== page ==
What’s a Razor?

razorOnce, I was working on a scene in Soul of Power, and I was thinking of how to describe a certain creature’s claws. Although a bit clichéd, I briefly considered using the phrase “razor sharp.” Then it occurred to me: the Jaben’s Rift trilogy is set in a completely different world. Although certain words and phrases are almost required in fantasy (e.g. swords, blade, staff, etc…), I started wondering about whether or not my character would even know what a razor was. If not, and if I was in that character’s POV, then how could I use a phrase like “razor sharp” to describe the monster’s claws?

Then I started wondering what other words and phrases that we hear on a daily basis would a fantasy character from a completely different world not be familiar with? Measurements like miles or inches might be better expressed as leagues or hand’s breadths. Yards could be paces or stone’s throws. If a man was a foot taller than another man, you might say he stood a head taller than the other. In Jaben’s Rift, although there are years, there are no weeks or months. Instead, there are sixdays, spans (five sixdays), cycles (ten sixdays), and duals (two sixdays). The four seasons of Summer, Fall, Winter, and Spring, are replaced by the six Cycles of Growth, Gathering, Change, Landsleep, Awakening, and Storms.

To be perfectly honest, the characters might not know what a league is either, but unless you want to come up with a completely original system of weights, measures, and distances—and then take the time to explain what they are in your story—some allowances are necessary. And, generally, since a lot of fantasy takes place in a medieval setting, the medieval terms can still give the proper feel.

Of course, nothing says you can’t use modern terms either. The average reader will be more familiar with them, and unless your dialogue is filled with a lot of thee’s and thou’s, it’s doubtful anyone will object. And if you’re writing contemporary fantasy like Harry Potter or Percy Jackon, there’s no conflict at all.

For the Jaben’s Rift series, although I’ve tried to avoid terms that might be a bit too modern for Teleria, I still use a lot of words and phrases from modern English, simply because coming up with replacements would be too time consuming and really not provide enough benefit to the story for the effort. But if you’re creating a completely new fantasy society and culture, inventing at least a few words, phrases, and terms specific to your culture will help add a bit of realism to it and make it easier for your readers to immerse themselves in your world.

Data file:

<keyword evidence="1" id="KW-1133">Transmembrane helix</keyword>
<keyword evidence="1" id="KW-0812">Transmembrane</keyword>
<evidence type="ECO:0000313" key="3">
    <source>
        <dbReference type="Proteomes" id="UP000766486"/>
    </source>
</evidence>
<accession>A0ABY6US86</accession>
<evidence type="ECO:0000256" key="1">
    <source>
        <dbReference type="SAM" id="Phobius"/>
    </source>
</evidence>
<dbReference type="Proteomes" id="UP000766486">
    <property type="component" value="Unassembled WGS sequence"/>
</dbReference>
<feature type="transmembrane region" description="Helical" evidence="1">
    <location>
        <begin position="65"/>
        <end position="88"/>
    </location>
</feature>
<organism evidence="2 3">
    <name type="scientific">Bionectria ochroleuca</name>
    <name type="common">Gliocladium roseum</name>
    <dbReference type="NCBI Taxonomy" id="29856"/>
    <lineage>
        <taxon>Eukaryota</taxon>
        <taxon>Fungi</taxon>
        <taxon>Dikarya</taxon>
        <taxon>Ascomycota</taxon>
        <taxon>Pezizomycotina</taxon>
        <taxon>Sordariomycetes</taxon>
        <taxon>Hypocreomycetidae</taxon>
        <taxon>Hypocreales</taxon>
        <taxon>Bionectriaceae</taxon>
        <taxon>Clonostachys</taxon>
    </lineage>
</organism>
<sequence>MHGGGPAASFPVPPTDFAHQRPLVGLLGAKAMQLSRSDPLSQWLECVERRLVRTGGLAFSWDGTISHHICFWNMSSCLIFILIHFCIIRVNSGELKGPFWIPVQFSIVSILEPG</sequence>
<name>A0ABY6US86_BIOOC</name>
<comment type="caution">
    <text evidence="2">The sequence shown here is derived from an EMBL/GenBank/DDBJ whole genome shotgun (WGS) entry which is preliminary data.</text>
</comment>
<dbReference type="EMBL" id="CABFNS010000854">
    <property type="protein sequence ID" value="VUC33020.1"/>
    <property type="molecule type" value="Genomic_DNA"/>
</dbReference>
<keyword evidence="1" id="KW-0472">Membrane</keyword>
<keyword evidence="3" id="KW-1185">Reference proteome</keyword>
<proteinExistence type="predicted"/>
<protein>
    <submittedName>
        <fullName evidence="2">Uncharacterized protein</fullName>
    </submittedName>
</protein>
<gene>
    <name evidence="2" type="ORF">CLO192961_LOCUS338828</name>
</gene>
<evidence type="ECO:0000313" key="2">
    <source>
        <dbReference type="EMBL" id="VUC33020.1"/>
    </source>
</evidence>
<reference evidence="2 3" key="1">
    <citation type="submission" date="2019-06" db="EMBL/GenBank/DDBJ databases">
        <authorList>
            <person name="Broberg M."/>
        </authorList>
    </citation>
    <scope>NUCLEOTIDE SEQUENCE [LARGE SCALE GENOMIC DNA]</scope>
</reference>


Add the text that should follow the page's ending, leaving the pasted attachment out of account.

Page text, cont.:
It can also be very effective when you have characters from different cultures interacting with each other. If you use more than one POV, the words and phrases specific to that character’s culture will give your characters more unique voices, and can also be used in various ways through misunderstandings to give your reader a chuckle or create conflict and tension. For example, think of the confusion of the phrase “ornery old goat” if the one on the receiving end had no concept of what “ornery” meant or even what a goat was? From a Far Land has an example of what might happen in such a situation. This isn’t limited to fantasy either. Science fiction, especially if it involves aliens or time travel, can use this for some humorous moments. In the Star Trek movie The Voyage Home, where Kirk and the crew travel back in time to 1980s San Francisco, there’s a funny moment where they try to get on a bus and get kicked off because they don’t know what “exact change” means.

How you handle descriptions, measurements, and other potential “culture conflicts” is up to you. Would your characters know what a razor was, or how long a yard or a mile was? Unless your story’s society is completely alien to Earth, using contemporary terms will probably be okay. I just wanted to inject a bit of “otherworldliness” into the Jaben’s Rift stories, so I threw in a few Telerian words, phrases, and concepts here and there.

What about your stories? If you write fantasy or science fiction, do you come up with your own terminology, or do you go with what your readers will be most familiar with?

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